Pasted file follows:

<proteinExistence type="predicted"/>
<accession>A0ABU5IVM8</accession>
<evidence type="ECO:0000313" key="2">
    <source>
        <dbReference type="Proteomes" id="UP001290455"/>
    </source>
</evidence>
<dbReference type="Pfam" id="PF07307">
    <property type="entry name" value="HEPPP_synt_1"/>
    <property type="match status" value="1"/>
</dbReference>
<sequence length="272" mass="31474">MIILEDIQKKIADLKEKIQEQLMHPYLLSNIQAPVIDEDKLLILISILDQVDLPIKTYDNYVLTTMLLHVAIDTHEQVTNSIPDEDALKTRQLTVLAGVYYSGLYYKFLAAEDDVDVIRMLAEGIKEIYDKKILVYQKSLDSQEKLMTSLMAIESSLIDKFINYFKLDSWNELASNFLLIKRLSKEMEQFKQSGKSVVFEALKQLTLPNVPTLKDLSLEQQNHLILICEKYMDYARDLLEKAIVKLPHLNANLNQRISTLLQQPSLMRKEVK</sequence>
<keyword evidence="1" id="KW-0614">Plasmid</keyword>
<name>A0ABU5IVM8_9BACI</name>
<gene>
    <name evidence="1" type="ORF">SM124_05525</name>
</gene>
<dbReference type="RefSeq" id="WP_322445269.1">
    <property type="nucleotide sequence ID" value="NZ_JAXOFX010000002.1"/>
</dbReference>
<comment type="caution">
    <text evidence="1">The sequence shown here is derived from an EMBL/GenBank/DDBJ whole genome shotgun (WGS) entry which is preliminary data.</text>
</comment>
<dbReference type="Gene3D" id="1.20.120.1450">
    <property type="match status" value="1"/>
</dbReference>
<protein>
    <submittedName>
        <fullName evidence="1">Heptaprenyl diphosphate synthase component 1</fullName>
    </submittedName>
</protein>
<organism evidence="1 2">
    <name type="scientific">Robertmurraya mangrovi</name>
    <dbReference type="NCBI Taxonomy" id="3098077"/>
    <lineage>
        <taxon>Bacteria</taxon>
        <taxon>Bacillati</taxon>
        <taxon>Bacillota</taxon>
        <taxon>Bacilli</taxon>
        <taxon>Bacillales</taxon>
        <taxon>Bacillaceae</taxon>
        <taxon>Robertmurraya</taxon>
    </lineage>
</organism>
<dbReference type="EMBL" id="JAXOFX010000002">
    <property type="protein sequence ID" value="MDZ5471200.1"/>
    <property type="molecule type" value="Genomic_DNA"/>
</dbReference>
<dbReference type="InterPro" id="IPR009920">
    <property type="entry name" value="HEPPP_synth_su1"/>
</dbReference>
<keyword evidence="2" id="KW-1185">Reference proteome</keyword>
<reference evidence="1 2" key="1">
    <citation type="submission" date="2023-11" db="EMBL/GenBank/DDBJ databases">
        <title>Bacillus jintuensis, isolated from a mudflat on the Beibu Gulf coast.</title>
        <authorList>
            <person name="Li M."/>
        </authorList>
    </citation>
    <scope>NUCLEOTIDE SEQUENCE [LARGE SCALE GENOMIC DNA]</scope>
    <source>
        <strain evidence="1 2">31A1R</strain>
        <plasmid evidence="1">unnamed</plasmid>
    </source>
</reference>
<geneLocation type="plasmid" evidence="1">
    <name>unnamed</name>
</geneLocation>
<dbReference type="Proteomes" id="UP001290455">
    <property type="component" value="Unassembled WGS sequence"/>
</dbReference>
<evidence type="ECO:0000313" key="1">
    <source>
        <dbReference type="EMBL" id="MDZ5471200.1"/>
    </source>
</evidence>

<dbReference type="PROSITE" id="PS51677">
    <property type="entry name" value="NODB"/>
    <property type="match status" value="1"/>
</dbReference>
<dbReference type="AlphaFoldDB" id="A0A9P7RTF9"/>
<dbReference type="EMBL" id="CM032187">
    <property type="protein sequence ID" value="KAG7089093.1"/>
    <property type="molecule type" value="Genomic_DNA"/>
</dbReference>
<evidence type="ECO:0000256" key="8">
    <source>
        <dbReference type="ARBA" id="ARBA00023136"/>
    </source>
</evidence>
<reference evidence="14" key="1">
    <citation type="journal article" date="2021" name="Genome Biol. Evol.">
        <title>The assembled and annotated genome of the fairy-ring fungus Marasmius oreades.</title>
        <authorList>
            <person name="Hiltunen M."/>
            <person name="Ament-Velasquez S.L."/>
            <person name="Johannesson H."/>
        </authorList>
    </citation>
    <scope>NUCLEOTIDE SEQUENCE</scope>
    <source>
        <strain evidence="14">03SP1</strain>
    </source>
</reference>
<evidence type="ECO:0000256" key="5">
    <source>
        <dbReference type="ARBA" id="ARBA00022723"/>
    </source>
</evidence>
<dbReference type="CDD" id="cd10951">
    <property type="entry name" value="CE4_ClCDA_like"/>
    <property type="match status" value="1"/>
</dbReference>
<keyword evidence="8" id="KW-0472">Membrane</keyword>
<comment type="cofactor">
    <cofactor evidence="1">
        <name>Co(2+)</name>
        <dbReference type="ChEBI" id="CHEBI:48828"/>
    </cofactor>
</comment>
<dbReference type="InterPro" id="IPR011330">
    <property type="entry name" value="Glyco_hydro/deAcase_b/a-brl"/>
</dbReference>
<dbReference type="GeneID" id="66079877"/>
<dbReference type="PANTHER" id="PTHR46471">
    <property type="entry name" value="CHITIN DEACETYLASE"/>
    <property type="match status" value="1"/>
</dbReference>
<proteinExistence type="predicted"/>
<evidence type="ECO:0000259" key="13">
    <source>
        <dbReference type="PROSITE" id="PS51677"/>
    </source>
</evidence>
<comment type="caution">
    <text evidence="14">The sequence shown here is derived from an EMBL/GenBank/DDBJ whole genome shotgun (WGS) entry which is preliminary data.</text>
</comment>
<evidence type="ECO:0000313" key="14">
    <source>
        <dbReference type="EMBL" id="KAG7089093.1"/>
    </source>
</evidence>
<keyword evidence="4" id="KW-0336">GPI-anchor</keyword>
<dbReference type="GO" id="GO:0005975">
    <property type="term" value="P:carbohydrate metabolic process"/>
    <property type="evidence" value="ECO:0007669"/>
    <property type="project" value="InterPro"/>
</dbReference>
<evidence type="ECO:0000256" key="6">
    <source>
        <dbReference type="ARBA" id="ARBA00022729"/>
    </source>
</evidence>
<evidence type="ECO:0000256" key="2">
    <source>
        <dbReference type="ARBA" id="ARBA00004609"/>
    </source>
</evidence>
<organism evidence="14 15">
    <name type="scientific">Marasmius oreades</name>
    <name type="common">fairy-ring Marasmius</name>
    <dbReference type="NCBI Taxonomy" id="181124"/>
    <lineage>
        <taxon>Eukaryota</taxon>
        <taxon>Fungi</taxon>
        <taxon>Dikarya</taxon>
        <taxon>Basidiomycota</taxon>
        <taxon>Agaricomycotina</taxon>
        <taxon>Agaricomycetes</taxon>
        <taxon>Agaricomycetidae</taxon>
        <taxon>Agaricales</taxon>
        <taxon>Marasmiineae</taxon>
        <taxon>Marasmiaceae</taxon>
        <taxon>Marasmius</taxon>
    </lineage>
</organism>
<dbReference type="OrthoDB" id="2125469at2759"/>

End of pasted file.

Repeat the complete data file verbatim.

<proteinExistence type="predicted"/>
<accession>A0ABU5IVM8</accession>
<evidence type="ECO:0000313" key="2">
    <source>
        <dbReference type="Proteomes" id="UP001290455"/>
    </source>
</evidence>
<dbReference type="Pfam" id="PF07307">
    <property type="entry name" value="HEPPP_synt_1"/>
    <property type="match status" value="1"/>
</dbReference>
<sequence length="272" mass="31474">MIILEDIQKKIADLKEKIQEQLMHPYLLSNIQAPVIDEDKLLILISILDQVDLPIKTYDNYVLTTMLLHVAIDTHEQVTNSIPDEDALKTRQLTVLAGVYYSGLYYKFLAAEDDVDVIRMLAEGIKEIYDKKILVYQKSLDSQEKLMTSLMAIESSLIDKFINYFKLDSWNELASNFLLIKRLSKEMEQFKQSGKSVVFEALKQLTLPNVPTLKDLSLEQQNHLILICEKYMDYARDLLEKAIVKLPHLNANLNQRISTLLQQPSLMRKEVK</sequence>
<keyword evidence="1" id="KW-0614">Plasmid</keyword>
<name>A0ABU5IVM8_9BACI</name>
<gene>
    <name evidence="1" type="ORF">SM124_05525</name>
</gene>
<dbReference type="RefSeq" id="WP_322445269.1">
    <property type="nucleotide sequence ID" value="NZ_JAXOFX010000002.1"/>
</dbReference>
<comment type="caution">
    <text evidence="1">The sequence shown here is derived from an EMBL/GenBank/DDBJ whole genome shotgun (WGS) entry which is preliminary data.</text>
</comment>
<dbReference type="Gene3D" id="1.20.120.1450">
    <property type="match status" value="1"/>
</dbReference>
<protein>
    <submittedName>
        <fullName evidence="1">Heptaprenyl diphosphate synthase component 1</fullName>
    </submittedName>
</protein>
<organism evidence="1 2">
    <name type="scientific">Robertmurraya mangrovi</name>
    <dbReference type="NCBI Taxonomy" id="3098077"/>
    <lineage>
        <taxon>Bacteria</taxon>
        <taxon>Bacillati</taxon>
        <taxon>Bacillota</taxon>
        <taxon>Bacilli</taxon>
        <taxon>Bacillales</taxon>
        <taxon>Bacillaceae</taxon>
        <taxon>Robertmurraya</taxon>
    </lineage>
</organism>
<dbReference type="EMBL" id="JAXOFX010000002">
    <property type="protein sequence ID" value="MDZ5471200.1"/>
    <property type="molecule type" value="Genomic_DNA"/>
</dbReference>
<dbReference type="InterPro" id="IPR009920">
    <property type="entry name" value="HEPPP_synth_su1"/>
</dbReference>
<keyword evidence="2" id="KW-1185">Reference proteome</keyword>
<reference evidence="1 2" key="1">
    <citation type="submission" date="2023-11" db="EMBL/GenBank/DDBJ databases">
        <title>Bacillus jintuensis, isolated from a mudflat on the Beibu Gulf coast.</title>
        <authorList>
            <person name="Li M."/>
        </authorList>
    </citation>
    <scope>NUCLEOTIDE SEQUENCE [LARGE SCALE GENOMIC DNA]</scope>
    <source>
        <strain evidence="1 2">31A1R</strain>
        <plasmid evidence="1">unnamed</plasmid>
    </source>
</reference>
<geneLocation type="plasmid" evidence="1">
    <name>unnamed</name>
</geneLocation>
<dbReference type="Proteomes" id="UP001290455">
    <property type="component" value="Unassembled WGS sequence"/>
</dbReference>
<evidence type="ECO:0000313" key="1">
    <source>
        <dbReference type="EMBL" id="MDZ5471200.1"/>
    </source>
</evidence>

<dbReference type="PROSITE" id="PS51677">
    <property type="entry name" value="NODB"/>
    <property type="match status" value="1"/>
</dbReference>
<dbReference type="AlphaFoldDB" id="A0A9P7RTF9"/>
<dbReference type="EMBL" id="CM032187">
    <property type="protein sequence ID" value="KAG7089093.1"/>
    <property type="molecule type" value="Genomic_DNA"/>
</dbReference>
<evidence type="ECO:0000256" key="8">
    <source>
        <dbReference type="ARBA" id="ARBA00023136"/>
    </source>
</evidence>
<reference evidence="14" key="1">
    <citation type="journal article" date="2021" name="Genome Biol. Evol.">
        <title>The assembled and annotated genome of the fairy-ring fungus Marasmius oreades.</title>
        <authorList>
            <person name="Hiltunen M."/>
            <person name="Ament-Velasquez S.L."/>
            <person name="Johannesson H."/>
        </authorList>
    </citation>
    <scope>NUCLEOTIDE SEQUENCE</scope>
    <source>
        <strain evidence="14">03SP1</strain>
    </source>
</reference>
<evidence type="ECO:0000256" key="5">
    <source>
        <dbReference type="ARBA" id="ARBA00022723"/>
    </source>
</evidence>
<dbReference type="CDD" id="cd10951">
    <property type="entry name" value="CE4_ClCDA_like"/>
    <property type="match status" value="1"/>
</dbReference>
<keyword evidence="8" id="KW-0472">Membrane</keyword>
<comment type="cofactor">
    <cofactor evidence="1">
        <name>Co(2+)</name>
        <dbReference type="ChEBI" id="CHEBI:48828"/>
    </cofactor>
</comment>
<dbReference type="InterPro" id="IPR011330">
    <property type="entry name" value="Glyco_hydro/deAcase_b/a-brl"/>
</dbReference>
<dbReference type="GeneID" id="66079877"/>
<dbReference type="PANTHER" id="PTHR46471">
    <property type="entry name" value="CHITIN DEACETYLASE"/>
    <property type="match status" value="1"/>
</dbReference>
<proteinExistence type="predicted"/>
<evidence type="ECO:0000259" key="13">
    <source>
        <dbReference type="PROSITE" id="PS51677"/>
    </source>
</evidence>
<comment type="caution">
    <text evidence="14">The sequence shown here is derived from an EMBL/GenBank/DDBJ whole genome shotgun (WGS) entry which is preliminary data.</text>
</comment>
<evidence type="ECO:0000313" key="14">
    <source>
        <dbReference type="EMBL" id="KAG7089093.1"/>
    </source>
</evidence>
<keyword evidence="4" id="KW-0336">GPI-anchor</keyword>
<dbReference type="GO" id="GO:0005975">
    <property type="term" value="P:carbohydrate metabolic process"/>
    <property type="evidence" value="ECO:0007669"/>
    <property type="project" value="InterPro"/>
</dbReference>
<evidence type="ECO:0000256" key="6">
    <source>
        <dbReference type="ARBA" id="ARBA00022729"/>
    </source>
</evidence>
<evidence type="ECO:0000256" key="2">
    <source>
        <dbReference type="ARBA" id="ARBA00004609"/>
    </source>
</evidence>
<organism evidence="14 15">
    <name type="scientific">Marasmius oreades</name>
    <name type="common">fairy-ring Marasmius</name>
    <dbReference type="NCBI Taxonomy" id="181124"/>
    <lineage>
        <taxon>Eukaryota</taxon>
        <taxon>Fungi</taxon>
        <taxon>Dikarya</taxon>
        <taxon>Basidiomycota</taxon>
        <taxon>Agaricomycotina</taxon>
        <taxon>Agaricomycetes</taxon>
        <taxon>Agaricomycetidae</taxon>
        <taxon>Agaricales</taxon>
        <taxon>Marasmiineae</taxon>
        <taxon>Marasmiaceae</taxon>
        <taxon>Marasmius</taxon>
    </lineage>
</organism>
<dbReference type="OrthoDB" id="2125469at2759"/>